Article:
Yes, because it is naturally important for employees to have the option of continuing professional development. This function is performed by AudiAkademie, SEAT Formación and Volkswagen Coaching at their various locations. The AutoUni is the flagship of our training activities, providing top-level expertise to all job families. Its programs combine the latest findings from practical experience with a sound theoretical knowledge base. I should also mention that all courses are developed with extensive input from the relevant departments. The AutoUni applies the blended learning concept, which combines face-to-face and distance learning.
But the AutoUni is not meant to be a university in the conventional sense, is it?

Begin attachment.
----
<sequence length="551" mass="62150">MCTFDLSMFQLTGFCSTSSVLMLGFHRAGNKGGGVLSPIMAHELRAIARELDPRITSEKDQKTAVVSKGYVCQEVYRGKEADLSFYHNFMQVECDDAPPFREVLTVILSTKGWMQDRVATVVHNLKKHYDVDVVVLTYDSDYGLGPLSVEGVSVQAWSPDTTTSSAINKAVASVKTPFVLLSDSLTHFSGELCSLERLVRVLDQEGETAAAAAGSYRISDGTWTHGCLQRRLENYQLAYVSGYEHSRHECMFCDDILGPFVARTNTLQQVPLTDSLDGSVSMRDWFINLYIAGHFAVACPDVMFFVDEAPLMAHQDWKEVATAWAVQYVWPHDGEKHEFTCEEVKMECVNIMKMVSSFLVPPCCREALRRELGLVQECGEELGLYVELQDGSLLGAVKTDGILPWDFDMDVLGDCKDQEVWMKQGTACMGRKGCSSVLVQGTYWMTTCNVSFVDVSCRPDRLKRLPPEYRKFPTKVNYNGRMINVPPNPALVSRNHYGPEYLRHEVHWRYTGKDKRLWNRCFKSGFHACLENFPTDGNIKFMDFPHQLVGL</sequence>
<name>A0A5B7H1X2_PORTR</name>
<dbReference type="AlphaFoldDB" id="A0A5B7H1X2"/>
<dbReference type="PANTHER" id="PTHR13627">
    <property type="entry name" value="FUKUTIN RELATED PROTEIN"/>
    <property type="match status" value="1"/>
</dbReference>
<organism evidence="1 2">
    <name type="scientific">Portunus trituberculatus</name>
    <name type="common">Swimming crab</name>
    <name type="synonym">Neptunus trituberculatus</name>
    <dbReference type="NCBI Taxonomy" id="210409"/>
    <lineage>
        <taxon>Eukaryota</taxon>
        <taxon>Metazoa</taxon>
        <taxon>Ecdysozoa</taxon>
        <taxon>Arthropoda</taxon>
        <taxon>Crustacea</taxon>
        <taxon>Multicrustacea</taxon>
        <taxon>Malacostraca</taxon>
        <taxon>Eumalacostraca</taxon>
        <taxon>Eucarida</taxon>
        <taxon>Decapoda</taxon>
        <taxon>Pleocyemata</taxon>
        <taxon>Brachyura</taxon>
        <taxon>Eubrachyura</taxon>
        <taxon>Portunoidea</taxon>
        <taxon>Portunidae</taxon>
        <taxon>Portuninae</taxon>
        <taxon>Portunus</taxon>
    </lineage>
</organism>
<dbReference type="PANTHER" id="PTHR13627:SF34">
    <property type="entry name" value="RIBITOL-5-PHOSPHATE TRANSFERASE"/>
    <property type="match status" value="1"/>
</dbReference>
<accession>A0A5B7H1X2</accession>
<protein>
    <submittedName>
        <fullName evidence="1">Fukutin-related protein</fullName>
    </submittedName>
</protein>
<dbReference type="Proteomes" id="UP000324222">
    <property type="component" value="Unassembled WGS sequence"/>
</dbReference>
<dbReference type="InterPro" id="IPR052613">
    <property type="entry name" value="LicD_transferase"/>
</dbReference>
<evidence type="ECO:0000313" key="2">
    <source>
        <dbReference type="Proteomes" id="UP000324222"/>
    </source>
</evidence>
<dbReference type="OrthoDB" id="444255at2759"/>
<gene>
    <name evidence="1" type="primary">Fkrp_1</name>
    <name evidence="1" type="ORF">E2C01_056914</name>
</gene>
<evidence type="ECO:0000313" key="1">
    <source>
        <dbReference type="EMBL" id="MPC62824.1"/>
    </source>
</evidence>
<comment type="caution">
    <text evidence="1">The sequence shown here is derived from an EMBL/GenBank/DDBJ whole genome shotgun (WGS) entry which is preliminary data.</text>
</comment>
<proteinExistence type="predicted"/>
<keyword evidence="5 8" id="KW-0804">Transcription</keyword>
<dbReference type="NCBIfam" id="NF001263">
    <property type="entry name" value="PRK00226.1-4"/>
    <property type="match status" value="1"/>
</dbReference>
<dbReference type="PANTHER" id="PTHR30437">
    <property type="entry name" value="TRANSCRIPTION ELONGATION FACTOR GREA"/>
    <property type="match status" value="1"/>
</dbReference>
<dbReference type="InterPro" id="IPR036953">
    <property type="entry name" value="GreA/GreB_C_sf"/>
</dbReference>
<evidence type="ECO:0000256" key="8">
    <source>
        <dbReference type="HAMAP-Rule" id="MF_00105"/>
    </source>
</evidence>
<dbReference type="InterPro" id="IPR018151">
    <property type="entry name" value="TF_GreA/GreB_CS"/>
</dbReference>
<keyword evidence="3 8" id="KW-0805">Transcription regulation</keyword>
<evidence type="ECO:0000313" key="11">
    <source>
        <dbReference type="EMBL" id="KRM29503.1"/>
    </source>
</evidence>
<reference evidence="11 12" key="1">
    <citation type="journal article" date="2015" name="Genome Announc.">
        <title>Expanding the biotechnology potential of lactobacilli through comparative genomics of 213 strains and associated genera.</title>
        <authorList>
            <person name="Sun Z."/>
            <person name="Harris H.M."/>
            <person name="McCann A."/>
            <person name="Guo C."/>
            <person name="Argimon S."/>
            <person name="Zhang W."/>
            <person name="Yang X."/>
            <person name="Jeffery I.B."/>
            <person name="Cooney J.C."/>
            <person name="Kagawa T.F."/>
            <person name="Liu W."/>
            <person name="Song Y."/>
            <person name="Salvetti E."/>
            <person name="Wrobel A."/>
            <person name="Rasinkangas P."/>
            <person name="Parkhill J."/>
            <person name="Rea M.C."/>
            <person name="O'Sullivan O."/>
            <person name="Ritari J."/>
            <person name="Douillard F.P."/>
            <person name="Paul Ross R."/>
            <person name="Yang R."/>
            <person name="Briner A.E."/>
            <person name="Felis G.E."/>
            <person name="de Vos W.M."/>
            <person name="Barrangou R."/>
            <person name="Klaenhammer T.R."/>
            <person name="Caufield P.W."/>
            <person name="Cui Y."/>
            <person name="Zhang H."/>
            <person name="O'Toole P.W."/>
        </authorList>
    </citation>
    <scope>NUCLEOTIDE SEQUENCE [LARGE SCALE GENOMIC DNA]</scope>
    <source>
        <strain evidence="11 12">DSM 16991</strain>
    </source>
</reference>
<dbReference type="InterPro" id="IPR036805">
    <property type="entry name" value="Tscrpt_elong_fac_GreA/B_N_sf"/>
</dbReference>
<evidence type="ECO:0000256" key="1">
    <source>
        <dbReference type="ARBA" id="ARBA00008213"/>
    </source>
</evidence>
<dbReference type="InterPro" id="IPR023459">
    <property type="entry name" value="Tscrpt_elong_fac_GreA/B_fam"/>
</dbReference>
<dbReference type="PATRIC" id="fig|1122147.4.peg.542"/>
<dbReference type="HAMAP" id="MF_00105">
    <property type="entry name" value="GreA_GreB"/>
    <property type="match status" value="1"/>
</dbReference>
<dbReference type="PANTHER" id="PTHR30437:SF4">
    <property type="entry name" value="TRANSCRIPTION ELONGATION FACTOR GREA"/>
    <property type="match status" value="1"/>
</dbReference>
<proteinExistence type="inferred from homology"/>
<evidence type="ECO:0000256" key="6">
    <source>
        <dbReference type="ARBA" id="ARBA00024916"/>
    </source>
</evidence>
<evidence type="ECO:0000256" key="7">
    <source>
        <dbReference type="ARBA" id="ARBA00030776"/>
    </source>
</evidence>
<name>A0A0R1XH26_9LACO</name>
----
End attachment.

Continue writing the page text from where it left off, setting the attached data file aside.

No, it is and will always be an establishment for training Group employees. Its four institutions – Purchasing, Finance and Controlling, Sales and Marketing, and Work and Personnel Management – are geared towards the job families within the Company. The function of the AutoUni is not to conduct any fundamental research itself but rather to facilitate the transfer of knowledge between science and industry. In this respect, it differs from the Škoda Auto University, which cooperates with state universities – including lecturer positions – and offers academic degrees.